Extracting materials from beneath the ground that will eventually be depleted could certainly be the very definition of an unsustainable activity, especially considering the inevitable collateral damage that occurs. When those materials are burned as fuel, giving off greenhouse gases that overwhelm our planetary system’s ability to absorb them, thereby putting our entire planet’s thermal equilibrium at risk in the process, it could easily stand as an illustration of the folly of our time.
You might find the word folly a bit harsh. I don’t mean to suggest that the men and women we revere as the great leaders and thinkers that led us to where we are today, were, in fact, fools. But, looking at how some of those great ideas and inventions have been put to use, let’s just say that if I had a better word that represents the opposite of wisdom, I would be glad to use it.
Today’s story is about computers, or one computer in particular: IBM’s now famous Watson, the computer that won Jeopardy. It’s about the application of Watson’s vast capability to make things like coal mining less destructive. Watson performs so fast, it can rival the human mind. Its arrival on the scene has heralded a new era of cognitive systems, relegating those ancient tabulating and programmable computer systems to the dustbins of history. Cognitive systems are actually modeled on the human brain, specifically, on the ability to usefully distill large amounts of seemingly unrelated information in a fraction of a second.
A recent academic case competition at the University of Rochester, challenged students to come up with creative ways to use the capability of a computer like Watson, to address some of the major problems of our time. This is important training, since learning to use a tool of this power and complexity involves a bit of both art, science, and perhaps, even, a bit of wisdom.
The coal mining application actually took second place. Entitled, ‘Mining for Insights, Literally,’ it proposed using the computer’s decision-making toolset to assist energy companies in incorporating regulatory, safety, and environmental considerations along with their more traditional P&L concerns. One might say it gives new meaning to the term, data mining. As to whether the companies would proceed to make their ultimate decisions based on this analysis, rather than simply looking at short term profitability is another matter entirely. That, I suppose, is where the wisdom comes in.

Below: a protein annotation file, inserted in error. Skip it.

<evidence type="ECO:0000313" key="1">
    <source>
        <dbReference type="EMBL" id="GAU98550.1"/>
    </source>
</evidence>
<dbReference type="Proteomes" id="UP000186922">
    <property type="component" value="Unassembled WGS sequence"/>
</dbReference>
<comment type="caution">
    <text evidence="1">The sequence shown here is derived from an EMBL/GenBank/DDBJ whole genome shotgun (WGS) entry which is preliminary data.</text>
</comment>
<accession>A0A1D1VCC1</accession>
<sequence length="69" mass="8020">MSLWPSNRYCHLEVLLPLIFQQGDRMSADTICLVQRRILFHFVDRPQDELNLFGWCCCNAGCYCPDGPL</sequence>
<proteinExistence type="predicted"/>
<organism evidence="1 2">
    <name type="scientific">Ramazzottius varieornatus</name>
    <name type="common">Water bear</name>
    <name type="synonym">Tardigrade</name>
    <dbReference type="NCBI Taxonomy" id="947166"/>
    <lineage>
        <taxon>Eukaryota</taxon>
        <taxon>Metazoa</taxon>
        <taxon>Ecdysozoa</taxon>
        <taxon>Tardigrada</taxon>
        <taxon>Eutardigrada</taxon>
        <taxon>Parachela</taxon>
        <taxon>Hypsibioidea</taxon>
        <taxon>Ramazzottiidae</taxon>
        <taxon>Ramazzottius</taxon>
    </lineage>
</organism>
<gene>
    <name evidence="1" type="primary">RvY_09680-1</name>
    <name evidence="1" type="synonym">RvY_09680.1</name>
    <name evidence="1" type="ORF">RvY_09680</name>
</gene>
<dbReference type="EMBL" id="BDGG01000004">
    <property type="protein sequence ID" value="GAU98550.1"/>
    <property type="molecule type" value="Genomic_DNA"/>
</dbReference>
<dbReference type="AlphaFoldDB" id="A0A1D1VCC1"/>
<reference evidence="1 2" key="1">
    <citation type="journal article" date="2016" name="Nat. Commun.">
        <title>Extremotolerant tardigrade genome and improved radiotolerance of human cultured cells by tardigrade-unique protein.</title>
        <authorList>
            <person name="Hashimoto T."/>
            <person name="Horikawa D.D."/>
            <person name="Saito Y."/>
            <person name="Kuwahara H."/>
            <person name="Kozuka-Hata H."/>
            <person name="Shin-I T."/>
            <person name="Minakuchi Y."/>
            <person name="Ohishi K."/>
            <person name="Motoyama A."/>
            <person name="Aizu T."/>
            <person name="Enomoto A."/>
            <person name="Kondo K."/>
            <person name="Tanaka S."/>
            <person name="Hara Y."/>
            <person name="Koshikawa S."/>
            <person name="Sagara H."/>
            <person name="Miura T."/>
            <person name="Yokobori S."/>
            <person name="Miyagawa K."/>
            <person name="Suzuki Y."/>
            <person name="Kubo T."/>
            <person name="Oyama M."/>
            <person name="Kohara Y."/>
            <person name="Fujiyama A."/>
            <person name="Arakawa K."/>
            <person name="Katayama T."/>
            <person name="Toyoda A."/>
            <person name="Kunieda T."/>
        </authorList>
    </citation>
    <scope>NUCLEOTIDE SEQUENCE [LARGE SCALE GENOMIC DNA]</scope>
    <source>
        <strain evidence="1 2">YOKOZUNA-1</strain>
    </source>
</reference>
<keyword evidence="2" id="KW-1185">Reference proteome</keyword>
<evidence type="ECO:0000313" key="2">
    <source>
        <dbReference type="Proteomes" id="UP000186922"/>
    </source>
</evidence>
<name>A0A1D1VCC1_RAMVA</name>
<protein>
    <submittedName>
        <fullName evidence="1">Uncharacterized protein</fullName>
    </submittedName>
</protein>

One place where Watson is already being applied today is in health care. In a partnership with Memorial Sloan-Kettering, Watson is being used to generate ‘evidence-based decisions’ to improve cancer diagnosis. According to Dr. Larry Norton, Deputy Physician-in-Chief, “we have the opportunity now, to go past intelligence into what I would call wisdom. That wisdom is there in the medical records… in the way that really experienced doctors make decisions.” What Watson will do, he says, is to act as a wise guide at the side of inexperienced doctors. “This is beyond evolutionary, this is revolutionary.”
But can we really apply this same intelligence towards a more sustainable future? Unlike, diseases, which occur over and over again, involving a relatively narrow field of knowledge, plotting a sustainable future requires stepping into uncharted territory, making choices based on the broadest and farthest reaching context that can possibly be imagined. It involves the ability and discipline to balance short term requirements and long term realities in ways that clearly have not been done in a long time.
A great first step would be to thoroughly embed an understanding of the planetary limits, those existential cliffs towards which we are currently hurtling, with the understanding that changing behavior in ways that head us towards those same cliffs, only more slowly, is simply not good enough for the long run. Planetary boundaries that define a safe operating space for humanity, like the ones identified by Johan Rockstrom and published in Nature could serve as a guide.
Our wise computer would keep these boundaries in mind while evaluating alternatives, planning for the future while ensuring a reasonable quality of life in the present as well. It would do well to utilize a model informed by the ones used by Donella Meadows in her classic study, Limits to Growth, first published in 1971, which evaluated mankind’s trajectory into the future, based on a series of choices, looking at inputs such as economics, population models, feedback loops and relationships between things like: agricultural inputs to land yield, human health and fertility, food consumption and longevity, industrial output and use of non-renewable resources, like mining, which takes us back to where we started.
This wise computer’s output could be used to inform everything from government policy to corporate marketing and R&D strategies in every sector that impinges on our world.
Writing this, I’m reminded of the lyric to Donald Fagen’s 1982 song IGY (International Geophysical Year), which, looking optimistically towards a limitless technological future, spoke of: ‘a just machine to make big decisions, programmed by fellows with compassion and vision.’ The song goes on to point out that, we’ll all ‘be clean when their work is done, eternally free,’ and also, ‘eternally young…’
I think those fellows with compassion and vision are still out there, though I expect that, in setting forth the guidelines for humanity’s future, they might have to contend with those other fellows with their big checkbooks and their friends in high places.
[Image credit: PhOtOnQuAnTiQuE: Flickr Creative Commons]
RP Siegel, PE, is an inventor, consultant and author. He co-wrote the eco-thriller Vapor Trails, the first in a series covering the human side of various sustainability issues including energy, food, and water in an exciting and entertaining format. Now available on Kindle.
Follow RP Siegel on Twitter.